Project goal

The aim of this project is to demonstrate the scalability and performance of Kubernetes and Google Cloud, validating this set-up for future computing models. The focus is on taking both existing and new high-energy physics (HEP) use cases and exploring the best suited and most cost-effective set-up for each of them.

R&D topic
Data-centre technologies and infrastructures
Project coordinator(s)
Ricardo Manuel Brito da Rocha
Collaborator liaison(s)
Grazia Frontoso, Karan Bhatia, Kevin Kissell


Project background

Looking towards the next-generation tools and infrastructure that will serve HEP use cases, exploring external cloud resources opens up a wide range of new possibilities for improved workload performance. It can also help us to improve efficiency in a cost-effective way.

The project relies on well-established APIs and tools supported by most public cloud providers – particularly Kubernetes and other Cloud Native Computing Foundation (CNCF) projects in its ecosystem – to expand available on-premises resources to Google Cloud. Special focus is put on use cases with spiky usage patterns, as well as those that can benefit from scaling out to large numbers of GPUs and other dedicated accelerators like TPUs.

Both traditional physics analysis and newer computing models based on machine learning are considered by this project.

Recent progress

The year started with consolidation of the work from the previous year. New runs of more traditional physics analysis helped with the validation of Google Cloud as a viable and performant solution for scaling our HEP workloads. A major milestone for this work was the publication of a CERN story on the Google Cloud Platform website (see publications).

The main focus in 2020 though was on evaluating next-generation workloads at scale. We targeted machine learning in particular, as this places significant requirements on GPUs and other types of accelerators, like TPUs.

In addition to demonstrating that HEP machine-learning workloads can scale out linearly to hundreds of GPUs in parallel, we also demonstrated that public cloud resources have the potential to offer HEP users a way to speed up their workloads by at least an order of magnitude in a cost-effective way.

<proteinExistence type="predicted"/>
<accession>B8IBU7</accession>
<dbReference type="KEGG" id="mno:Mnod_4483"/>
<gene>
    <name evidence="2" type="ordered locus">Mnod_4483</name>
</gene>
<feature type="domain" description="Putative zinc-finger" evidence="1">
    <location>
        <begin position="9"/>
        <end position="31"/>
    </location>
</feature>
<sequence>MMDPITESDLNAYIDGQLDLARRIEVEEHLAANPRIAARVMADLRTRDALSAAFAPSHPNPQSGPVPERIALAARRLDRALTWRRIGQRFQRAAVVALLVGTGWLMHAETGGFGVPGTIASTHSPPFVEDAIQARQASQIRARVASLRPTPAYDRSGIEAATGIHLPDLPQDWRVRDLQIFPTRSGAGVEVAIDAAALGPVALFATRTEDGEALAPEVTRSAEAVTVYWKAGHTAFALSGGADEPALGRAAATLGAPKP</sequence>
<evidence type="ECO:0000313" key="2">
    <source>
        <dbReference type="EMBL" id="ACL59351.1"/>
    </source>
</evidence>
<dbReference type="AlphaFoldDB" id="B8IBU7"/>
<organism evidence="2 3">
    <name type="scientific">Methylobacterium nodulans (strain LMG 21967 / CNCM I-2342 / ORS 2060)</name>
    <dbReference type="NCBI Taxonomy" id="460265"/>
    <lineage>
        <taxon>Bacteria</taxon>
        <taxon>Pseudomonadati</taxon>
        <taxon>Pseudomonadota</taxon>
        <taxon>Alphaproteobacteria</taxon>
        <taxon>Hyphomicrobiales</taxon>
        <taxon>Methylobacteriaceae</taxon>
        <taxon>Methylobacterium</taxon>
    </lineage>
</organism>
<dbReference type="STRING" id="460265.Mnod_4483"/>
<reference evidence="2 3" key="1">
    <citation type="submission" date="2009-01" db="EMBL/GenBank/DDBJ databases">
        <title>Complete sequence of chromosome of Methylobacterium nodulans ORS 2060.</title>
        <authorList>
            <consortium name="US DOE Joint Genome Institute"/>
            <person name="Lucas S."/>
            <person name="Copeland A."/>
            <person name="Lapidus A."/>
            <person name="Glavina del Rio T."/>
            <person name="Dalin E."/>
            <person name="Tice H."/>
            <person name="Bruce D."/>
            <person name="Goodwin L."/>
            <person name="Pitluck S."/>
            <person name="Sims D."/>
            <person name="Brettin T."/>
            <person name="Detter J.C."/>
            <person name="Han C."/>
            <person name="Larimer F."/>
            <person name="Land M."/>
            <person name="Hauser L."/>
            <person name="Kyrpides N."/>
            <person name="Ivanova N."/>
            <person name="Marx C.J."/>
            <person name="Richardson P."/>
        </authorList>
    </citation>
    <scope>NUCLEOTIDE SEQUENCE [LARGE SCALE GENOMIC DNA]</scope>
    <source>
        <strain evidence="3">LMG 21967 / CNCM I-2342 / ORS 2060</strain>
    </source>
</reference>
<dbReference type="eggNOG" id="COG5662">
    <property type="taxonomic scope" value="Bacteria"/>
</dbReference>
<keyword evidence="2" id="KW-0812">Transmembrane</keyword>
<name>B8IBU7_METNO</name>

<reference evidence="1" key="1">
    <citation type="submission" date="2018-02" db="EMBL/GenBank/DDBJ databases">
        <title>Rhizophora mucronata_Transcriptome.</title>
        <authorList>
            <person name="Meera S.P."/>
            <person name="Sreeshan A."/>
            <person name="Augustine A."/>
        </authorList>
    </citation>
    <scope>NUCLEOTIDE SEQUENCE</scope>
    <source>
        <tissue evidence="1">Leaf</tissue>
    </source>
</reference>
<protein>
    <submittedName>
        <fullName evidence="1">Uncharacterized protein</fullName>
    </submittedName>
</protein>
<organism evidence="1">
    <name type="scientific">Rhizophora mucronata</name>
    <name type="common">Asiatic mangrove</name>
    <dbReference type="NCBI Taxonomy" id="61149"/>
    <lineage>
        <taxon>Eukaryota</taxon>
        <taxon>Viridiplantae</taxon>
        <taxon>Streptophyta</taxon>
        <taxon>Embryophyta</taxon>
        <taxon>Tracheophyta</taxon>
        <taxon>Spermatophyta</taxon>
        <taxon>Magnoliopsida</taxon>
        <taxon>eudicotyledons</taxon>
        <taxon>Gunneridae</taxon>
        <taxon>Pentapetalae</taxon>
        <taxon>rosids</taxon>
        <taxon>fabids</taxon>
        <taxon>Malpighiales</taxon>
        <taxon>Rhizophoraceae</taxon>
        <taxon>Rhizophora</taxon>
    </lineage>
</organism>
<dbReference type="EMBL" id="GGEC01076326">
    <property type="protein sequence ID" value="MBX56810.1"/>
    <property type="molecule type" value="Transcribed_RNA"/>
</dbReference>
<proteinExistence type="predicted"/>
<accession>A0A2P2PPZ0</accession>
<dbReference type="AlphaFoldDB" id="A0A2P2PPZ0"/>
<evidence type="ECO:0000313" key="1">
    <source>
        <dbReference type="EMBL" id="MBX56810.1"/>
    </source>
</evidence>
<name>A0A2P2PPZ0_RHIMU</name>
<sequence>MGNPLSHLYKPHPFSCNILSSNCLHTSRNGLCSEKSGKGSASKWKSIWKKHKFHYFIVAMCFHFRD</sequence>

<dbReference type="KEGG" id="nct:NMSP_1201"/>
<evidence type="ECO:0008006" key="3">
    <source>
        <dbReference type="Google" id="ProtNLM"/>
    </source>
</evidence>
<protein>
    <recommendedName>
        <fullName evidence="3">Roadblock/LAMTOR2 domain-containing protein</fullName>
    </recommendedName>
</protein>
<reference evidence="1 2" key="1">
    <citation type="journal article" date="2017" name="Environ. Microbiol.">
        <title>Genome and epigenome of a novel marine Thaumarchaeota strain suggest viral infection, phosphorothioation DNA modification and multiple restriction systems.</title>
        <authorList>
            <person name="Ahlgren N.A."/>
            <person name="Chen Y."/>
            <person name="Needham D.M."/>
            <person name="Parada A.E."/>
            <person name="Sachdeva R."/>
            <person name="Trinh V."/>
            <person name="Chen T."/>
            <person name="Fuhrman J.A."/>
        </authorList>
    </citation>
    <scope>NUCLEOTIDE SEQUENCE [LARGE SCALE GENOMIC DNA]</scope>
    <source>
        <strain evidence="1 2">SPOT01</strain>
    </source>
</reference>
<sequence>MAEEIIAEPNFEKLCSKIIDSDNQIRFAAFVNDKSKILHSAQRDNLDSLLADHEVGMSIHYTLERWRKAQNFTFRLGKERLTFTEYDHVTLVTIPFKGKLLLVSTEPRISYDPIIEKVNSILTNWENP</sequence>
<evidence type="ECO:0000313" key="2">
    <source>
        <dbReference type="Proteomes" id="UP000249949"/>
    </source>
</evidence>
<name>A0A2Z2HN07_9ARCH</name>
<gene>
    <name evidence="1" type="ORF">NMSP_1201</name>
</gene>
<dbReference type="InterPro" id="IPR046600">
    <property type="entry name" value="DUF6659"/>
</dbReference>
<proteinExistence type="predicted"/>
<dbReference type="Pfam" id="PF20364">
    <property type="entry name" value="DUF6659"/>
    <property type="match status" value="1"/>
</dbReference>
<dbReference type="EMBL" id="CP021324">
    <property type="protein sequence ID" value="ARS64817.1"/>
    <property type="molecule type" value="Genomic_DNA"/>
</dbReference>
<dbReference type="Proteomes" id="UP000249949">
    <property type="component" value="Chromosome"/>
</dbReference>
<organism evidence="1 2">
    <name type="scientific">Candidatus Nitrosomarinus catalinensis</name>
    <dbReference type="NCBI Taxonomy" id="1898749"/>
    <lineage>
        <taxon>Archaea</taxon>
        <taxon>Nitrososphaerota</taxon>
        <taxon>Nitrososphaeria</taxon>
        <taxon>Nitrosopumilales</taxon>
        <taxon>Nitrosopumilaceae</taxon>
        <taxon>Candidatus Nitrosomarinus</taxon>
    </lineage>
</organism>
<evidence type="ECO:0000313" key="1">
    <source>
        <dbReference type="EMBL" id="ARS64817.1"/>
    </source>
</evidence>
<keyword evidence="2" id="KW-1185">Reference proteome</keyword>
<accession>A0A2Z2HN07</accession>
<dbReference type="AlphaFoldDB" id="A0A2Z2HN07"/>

Next steps

Work is now continuing in the following areas:

  • Further expanding the existing setup to burst on-premises services to public cloud resources, building on cloud-native technologies.
  • Onboarding more use cases where on-demand resource expansion is beneficial, with a special focus on workloads requiring accelerators (such as those for machine learning).
  • Expanding the cost analysis for each of these workloads and improving the feedback to end users on the efficiency of their workloads.


    R. Rocha, L. Heinrich, Higgs-demo. Published on GitHub. 2019.
    R. Rocha, Helping researchers at CERN to analyse powerful data and uncover the secrets of our universe. Published at the Google Cloud Platform CERN, 2020.


    R. Rocha, L. Heinrich, Reperforming a Nobel Prize Discovery on Kubernetes (21 May). Presented at Kubecon Europe 2019, Barcelona, 2019.
    R. Rocha, L. Heinrich, Higgs Analysis on Kubernetes using GCP (19 September). Presented at Google Cloud Summit, Munich, 2019.
    R. Rocha, L. Heinrich, Reperforming a Nobel Prize Discovery on Kubernetes (7 November). Presented at the 4th International Conference on Computing in High-Energy and Nuclear Physics (CHEP), Adelaide, 2019.
    R. Rocha, L. Heinrich, Deep Dive into the Kubecon Higgs Analysis Demo (5 July). Presented at CERN IT Technical Forum, Geneva, 2019.